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Council accused of thwarting job creation in Castlebar

Castlebar misses out on jobs - Durcan

Council turn down chance for nursing home development

Edwin McGreal

MAYO County Council have been accused of turning their backs on the creation of up to 150 jobs. The claim was made by a developer whose planned site for a 100 bed nursing home outside Castlebar was turned down by the council at the pre-planning stage for reasons including zoning and lack of services.
Local auctioneer and councillor Frank Durcan owns the site in question which is located at Aughaluskey, Castlebar on the Windsor road, just off the N5 road to Ballyvary. He has accused the council of frustrating the development and the jobs that would go with it.
“We talk about the need to create jobs and here is someone like me willing to take a risk and create jobs and I am being frustrated by the council. There’s plenty of talk about creating jobs but when the council have to come up with actions, yet again they fall badly short,” Mr Durcan told The Mayo News yesterday.
He added that the development would create up to 50 jobs in construction and a further 100 full-time jobs at the nursing home on completion.
However, replying to a pre-planning application by planning consultants working for Mr Durcan, the planning department of Mayo County Council outlined a number of reasons why the application would likely be turned down if a full planning application was made.
They include that the eight acre site in question is zoned of ‘rural character’ under the Castlebar and Environs Development Plan 2008-2014 and that no public services - water and foul sewer - are available at the location. They add that whilst there is a public sewer at the nearby Ballynew pumping station, the council would have serious reservations about bringing the sewer across the N5 to the proposed site at Aughaluskey.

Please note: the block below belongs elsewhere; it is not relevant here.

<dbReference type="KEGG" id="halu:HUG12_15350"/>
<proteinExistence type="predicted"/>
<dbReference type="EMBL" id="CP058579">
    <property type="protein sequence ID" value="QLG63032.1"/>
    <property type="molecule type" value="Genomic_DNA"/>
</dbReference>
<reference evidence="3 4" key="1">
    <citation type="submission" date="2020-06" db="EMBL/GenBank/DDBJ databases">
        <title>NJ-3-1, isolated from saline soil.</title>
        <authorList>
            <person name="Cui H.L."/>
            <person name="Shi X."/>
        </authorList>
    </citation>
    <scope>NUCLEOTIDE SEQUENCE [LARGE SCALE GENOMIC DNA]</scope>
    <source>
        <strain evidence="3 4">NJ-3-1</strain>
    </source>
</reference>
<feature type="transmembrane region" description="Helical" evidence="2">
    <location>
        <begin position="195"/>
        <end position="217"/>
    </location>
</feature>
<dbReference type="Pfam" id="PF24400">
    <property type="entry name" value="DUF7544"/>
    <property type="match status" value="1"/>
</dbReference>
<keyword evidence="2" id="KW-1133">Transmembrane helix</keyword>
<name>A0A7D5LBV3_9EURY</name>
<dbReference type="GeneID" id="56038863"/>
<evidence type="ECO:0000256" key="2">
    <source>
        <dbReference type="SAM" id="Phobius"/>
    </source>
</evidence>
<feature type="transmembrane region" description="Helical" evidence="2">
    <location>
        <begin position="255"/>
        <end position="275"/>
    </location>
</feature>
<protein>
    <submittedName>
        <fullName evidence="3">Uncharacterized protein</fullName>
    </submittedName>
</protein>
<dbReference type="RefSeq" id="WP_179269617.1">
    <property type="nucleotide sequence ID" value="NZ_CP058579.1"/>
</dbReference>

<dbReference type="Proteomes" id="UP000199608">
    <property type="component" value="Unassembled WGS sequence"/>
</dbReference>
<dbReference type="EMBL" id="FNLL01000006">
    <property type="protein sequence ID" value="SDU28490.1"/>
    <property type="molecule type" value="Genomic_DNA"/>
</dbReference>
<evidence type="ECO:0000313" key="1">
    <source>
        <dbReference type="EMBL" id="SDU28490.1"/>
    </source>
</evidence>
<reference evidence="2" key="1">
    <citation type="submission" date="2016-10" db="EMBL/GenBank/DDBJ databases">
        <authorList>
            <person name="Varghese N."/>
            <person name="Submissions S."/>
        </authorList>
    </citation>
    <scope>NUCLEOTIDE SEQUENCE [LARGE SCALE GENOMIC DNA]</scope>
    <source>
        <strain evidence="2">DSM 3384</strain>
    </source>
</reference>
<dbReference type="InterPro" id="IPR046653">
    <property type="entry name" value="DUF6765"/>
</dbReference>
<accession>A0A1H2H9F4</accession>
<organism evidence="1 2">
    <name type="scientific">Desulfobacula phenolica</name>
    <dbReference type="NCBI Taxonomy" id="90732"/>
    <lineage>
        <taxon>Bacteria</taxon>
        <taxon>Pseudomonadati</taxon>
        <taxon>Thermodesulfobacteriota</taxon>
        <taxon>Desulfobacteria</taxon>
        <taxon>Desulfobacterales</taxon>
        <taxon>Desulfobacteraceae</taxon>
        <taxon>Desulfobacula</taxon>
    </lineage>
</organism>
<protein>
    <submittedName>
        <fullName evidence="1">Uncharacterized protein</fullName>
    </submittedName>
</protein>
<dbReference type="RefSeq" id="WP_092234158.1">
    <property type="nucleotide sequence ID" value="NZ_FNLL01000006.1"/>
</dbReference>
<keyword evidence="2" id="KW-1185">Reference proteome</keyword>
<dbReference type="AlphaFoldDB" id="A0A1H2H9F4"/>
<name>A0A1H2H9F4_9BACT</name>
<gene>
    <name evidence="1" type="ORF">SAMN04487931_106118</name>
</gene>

Among the other issues raised by the council was the ‘substandard’ local road. However Frank Durcan argues that not enough regard was given to the creation of jobs which would arise from the development.
“If I was a Japanese industrialist building a factory and creating 100 jobs, the council would bring the sewerage service over to me and would improve the road. Regional Planning Guidelines for the western region for 2010 to 2022 support the location of nursing homes subject to proper planning.
“The irony of the zoning matrix here is that I would be allowed to develop an agricultural machinery outlet on the site, which would be much more invasive in terms of noise and traffic but I cannot develop a tranquil nursing home. It beggars belief,” he added.
Mr Durcan also argues that the failure of such job creation efforts is forcing local young people to emigrate for work.
“Fifty nurses qualified from GMIT in Castlebar last year and they all had to emigrate for work. The same will happen this year’s class. These people turning down these applications don’t have to stand at Knock Airport and witness parents waving good-bye to their children emigrating who may never work in Ireland again.”
Mr Durcan called on the Area Manager of the Castlebar Electoral Area, Seamus Granahan, to initiate a material contravention of the Castlebar Development Plan to allow the project to proceed.
“There is an existing nursing home at AbbeyBreaffy further out the N5 and that does an excellent job but there is still a need for an additional home. People from Castlebar are scattered all over the west of Ireland in nursing homes and care centres and this place would provide all the necessary care for the elderly,” added Mr Durcan.
In a letter sent to Mr Durcan’s planning consultants, Gabriel Dolan and Associates last December, a planning officer of Mayo County Council said the following: ‘having regard to … the fact that a mixed use development at this location would be premature having regard to the zoning objectives for the area, the applicant is advised to consider alternative development sites that are appropriately located and zoned’.